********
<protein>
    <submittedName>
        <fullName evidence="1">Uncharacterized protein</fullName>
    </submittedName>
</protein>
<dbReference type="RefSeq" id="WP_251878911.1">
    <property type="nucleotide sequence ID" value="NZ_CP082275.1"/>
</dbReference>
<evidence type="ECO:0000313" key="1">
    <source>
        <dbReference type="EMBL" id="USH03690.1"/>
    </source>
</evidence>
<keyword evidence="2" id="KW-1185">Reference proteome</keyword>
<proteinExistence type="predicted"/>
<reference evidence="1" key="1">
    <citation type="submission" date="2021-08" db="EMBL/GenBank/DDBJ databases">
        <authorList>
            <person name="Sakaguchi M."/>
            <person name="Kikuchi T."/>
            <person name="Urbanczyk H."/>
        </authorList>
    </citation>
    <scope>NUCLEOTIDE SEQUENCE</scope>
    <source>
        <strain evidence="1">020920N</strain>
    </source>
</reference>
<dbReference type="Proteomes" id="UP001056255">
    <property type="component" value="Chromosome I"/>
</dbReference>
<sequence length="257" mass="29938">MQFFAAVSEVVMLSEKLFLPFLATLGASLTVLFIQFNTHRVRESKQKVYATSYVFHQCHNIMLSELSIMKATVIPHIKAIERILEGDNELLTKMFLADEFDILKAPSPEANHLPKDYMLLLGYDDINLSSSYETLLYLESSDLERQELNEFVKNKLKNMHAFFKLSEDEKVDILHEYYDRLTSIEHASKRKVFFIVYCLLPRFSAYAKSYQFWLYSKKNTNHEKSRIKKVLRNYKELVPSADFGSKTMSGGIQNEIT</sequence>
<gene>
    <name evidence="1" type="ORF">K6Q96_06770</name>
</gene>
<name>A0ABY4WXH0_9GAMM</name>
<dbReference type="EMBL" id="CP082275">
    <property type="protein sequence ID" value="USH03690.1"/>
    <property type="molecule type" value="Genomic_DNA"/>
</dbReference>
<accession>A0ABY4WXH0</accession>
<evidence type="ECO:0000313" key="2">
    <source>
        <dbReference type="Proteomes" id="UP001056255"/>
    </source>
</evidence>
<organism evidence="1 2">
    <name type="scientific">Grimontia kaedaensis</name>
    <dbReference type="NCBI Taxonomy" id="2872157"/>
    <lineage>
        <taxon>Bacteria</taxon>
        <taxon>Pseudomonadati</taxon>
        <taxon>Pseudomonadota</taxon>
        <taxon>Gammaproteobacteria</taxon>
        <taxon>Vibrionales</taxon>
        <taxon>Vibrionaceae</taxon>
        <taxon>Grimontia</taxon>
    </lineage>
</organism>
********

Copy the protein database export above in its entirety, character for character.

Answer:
<protein>
    <submittedName>
        <fullName evidence="1">Uncharacterized protein</fullName>
    </submittedName>
</protein>
<dbReference type="RefSeq" id="WP_251878911.1">
    <property type="nucleotide sequence ID" value="NZ_CP082275.1"/>
</dbReference>
<evidence type="ECO:0000313" key="1">
    <source>
        <dbReference type="EMBL" id="USH03690.1"/>
    </source>
</evidence>
<keyword evidence="2" id="KW-1185">Reference proteome</keyword>
<proteinExistence type="predicted"/>
<reference evidence="1" key="1">
    <citation type="submission" date="2021-08" db="EMBL/GenBank/DDBJ databases">
        <authorList>
            <person name="Sakaguchi M."/>
            <person name="Kikuchi T."/>
            <person name="Urbanczyk H."/>
        </authorList>
    </citation>
    <scope>NUCLEOTIDE SEQUENCE</scope>
    <source>
        <strain evidence="1">020920N</strain>
    </source>
</reference>
<dbReference type="Proteomes" id="UP001056255">
    <property type="component" value="Chromosome I"/>
</dbReference>
<sequence length="257" mass="29938">MQFFAAVSEVVMLSEKLFLPFLATLGASLTVLFIQFNTHRVRESKQKVYATSYVFHQCHNIMLSELSIMKATVIPHIKAIERILEGDNELLTKMFLADEFDILKAPSPEANHLPKDYMLLLGYDDINLSSSYETLLYLESSDLERQELNEFVKNKLKNMHAFFKLSEDEKVDILHEYYDRLTSIEHASKRKVFFIVYCLLPRFSAYAKSYQFWLYSKKNTNHEKSRIKKVLRNYKELVPSADFGSKTMSGGIQNEIT</sequence>
<gene>
    <name evidence="1" type="ORF">K6Q96_06770</name>
</gene>
<name>A0ABY4WXH0_9GAMM</name>
<dbReference type="EMBL" id="CP082275">
    <property type="protein sequence ID" value="USH03690.1"/>
    <property type="molecule type" value="Genomic_DNA"/>
</dbReference>
<accession>A0ABY4WXH0</accession>
<evidence type="ECO:0000313" key="2">
    <source>
        <dbReference type="Proteomes" id="UP001056255"/>
    </source>
</evidence>
<organism evidence="1 2">
    <name type="scientific">Grimontia kaedaensis</name>
    <dbReference type="NCBI Taxonomy" id="2872157"/>
    <lineage>
        <taxon>Bacteria</taxon>
        <taxon>Pseudomonadati</taxon>
        <taxon>Pseudomonadota</taxon>
        <taxon>Gammaproteobacteria</taxon>
        <taxon>Vibrionales</taxon>
        <taxon>Vibrionaceae</taxon>
        <taxon>Grimontia</taxon>
    </lineage>
</organism>